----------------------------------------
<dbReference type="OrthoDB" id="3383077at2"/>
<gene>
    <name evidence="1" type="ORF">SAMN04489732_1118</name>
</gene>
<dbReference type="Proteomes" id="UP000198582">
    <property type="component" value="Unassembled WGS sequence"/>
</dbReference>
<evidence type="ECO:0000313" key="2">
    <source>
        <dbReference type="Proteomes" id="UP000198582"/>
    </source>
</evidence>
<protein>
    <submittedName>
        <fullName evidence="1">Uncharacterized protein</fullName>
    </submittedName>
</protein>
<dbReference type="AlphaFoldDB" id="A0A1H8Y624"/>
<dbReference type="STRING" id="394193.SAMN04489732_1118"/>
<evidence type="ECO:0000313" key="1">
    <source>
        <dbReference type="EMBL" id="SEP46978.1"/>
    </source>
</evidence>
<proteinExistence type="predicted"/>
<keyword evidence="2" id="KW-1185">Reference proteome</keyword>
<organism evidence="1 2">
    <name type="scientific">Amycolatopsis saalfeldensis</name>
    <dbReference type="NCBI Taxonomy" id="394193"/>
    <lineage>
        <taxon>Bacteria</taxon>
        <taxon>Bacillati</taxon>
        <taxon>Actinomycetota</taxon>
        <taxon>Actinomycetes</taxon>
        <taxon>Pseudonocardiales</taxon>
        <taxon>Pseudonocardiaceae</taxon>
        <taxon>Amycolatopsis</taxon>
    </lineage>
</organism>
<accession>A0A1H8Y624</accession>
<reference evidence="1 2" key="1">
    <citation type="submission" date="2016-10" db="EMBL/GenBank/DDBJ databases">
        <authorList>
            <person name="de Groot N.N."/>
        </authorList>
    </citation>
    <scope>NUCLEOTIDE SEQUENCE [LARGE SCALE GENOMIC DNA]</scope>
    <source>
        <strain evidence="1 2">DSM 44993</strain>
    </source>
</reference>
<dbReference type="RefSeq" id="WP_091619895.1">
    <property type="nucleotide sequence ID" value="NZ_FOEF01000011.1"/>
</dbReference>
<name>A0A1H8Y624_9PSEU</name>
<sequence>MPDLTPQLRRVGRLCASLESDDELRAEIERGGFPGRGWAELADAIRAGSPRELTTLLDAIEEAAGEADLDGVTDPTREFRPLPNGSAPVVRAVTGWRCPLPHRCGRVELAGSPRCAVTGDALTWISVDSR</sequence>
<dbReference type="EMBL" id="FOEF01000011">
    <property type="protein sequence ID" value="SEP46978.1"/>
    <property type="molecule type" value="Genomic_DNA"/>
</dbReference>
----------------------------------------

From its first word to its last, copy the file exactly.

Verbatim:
<dbReference type="OrthoDB" id="3383077at2"/>
<gene>
    <name evidence="1" type="ORF">SAMN04489732_1118</name>
</gene>
<dbReference type="Proteomes" id="UP000198582">
    <property type="component" value="Unassembled WGS sequence"/>
</dbReference>
<evidence type="ECO:0000313" key="2">
    <source>
        <dbReference type="Proteomes" id="UP000198582"/>
    </source>
</evidence>
<protein>
    <submittedName>
        <fullName evidence="1">Uncharacterized protein</fullName>
    </submittedName>
</protein>
<dbReference type="AlphaFoldDB" id="A0A1H8Y624"/>
<dbReference type="STRING" id="394193.SAMN04489732_1118"/>
<evidence type="ECO:0000313" key="1">
    <source>
        <dbReference type="EMBL" id="SEP46978.1"/>
    </source>
</evidence>
<proteinExistence type="predicted"/>
<keyword evidence="2" id="KW-1185">Reference proteome</keyword>
<organism evidence="1 2">
    <name type="scientific">Amycolatopsis saalfeldensis</name>
    <dbReference type="NCBI Taxonomy" id="394193"/>
    <lineage>
        <taxon>Bacteria</taxon>
        <taxon>Bacillati</taxon>
        <taxon>Actinomycetota</taxon>
        <taxon>Actinomycetes</taxon>
        <taxon>Pseudonocardiales</taxon>
        <taxon>Pseudonocardiaceae</taxon>
        <taxon>Amycolatopsis</taxon>
    </lineage>
</organism>
<accession>A0A1H8Y624</accession>
<reference evidence="1 2" key="1">
    <citation type="submission" date="2016-10" db="EMBL/GenBank/DDBJ databases">
        <authorList>
            <person name="de Groot N.N."/>
        </authorList>
    </citation>
    <scope>NUCLEOTIDE SEQUENCE [LARGE SCALE GENOMIC DNA]</scope>
    <source>
        <strain evidence="1 2">DSM 44993</strain>
    </source>
</reference>
<dbReference type="RefSeq" id="WP_091619895.1">
    <property type="nucleotide sequence ID" value="NZ_FOEF01000011.1"/>
</dbReference>
<name>A0A1H8Y624_9PSEU</name>
<sequence>MPDLTPQLRRVGRLCASLESDDELRAEIERGGFPGRGWAELADAIRAGSPRELTTLLDAIEEAAGEADLDGVTDPTREFRPLPNGSAPVVRAVTGWRCPLPHRCGRVELAGSPRCAVTGDALTWISVDSR</sequence>
<dbReference type="EMBL" id="FOEF01000011">
    <property type="protein sequence ID" value="SEP46978.1"/>
    <property type="molecule type" value="Genomic_DNA"/>
</dbReference>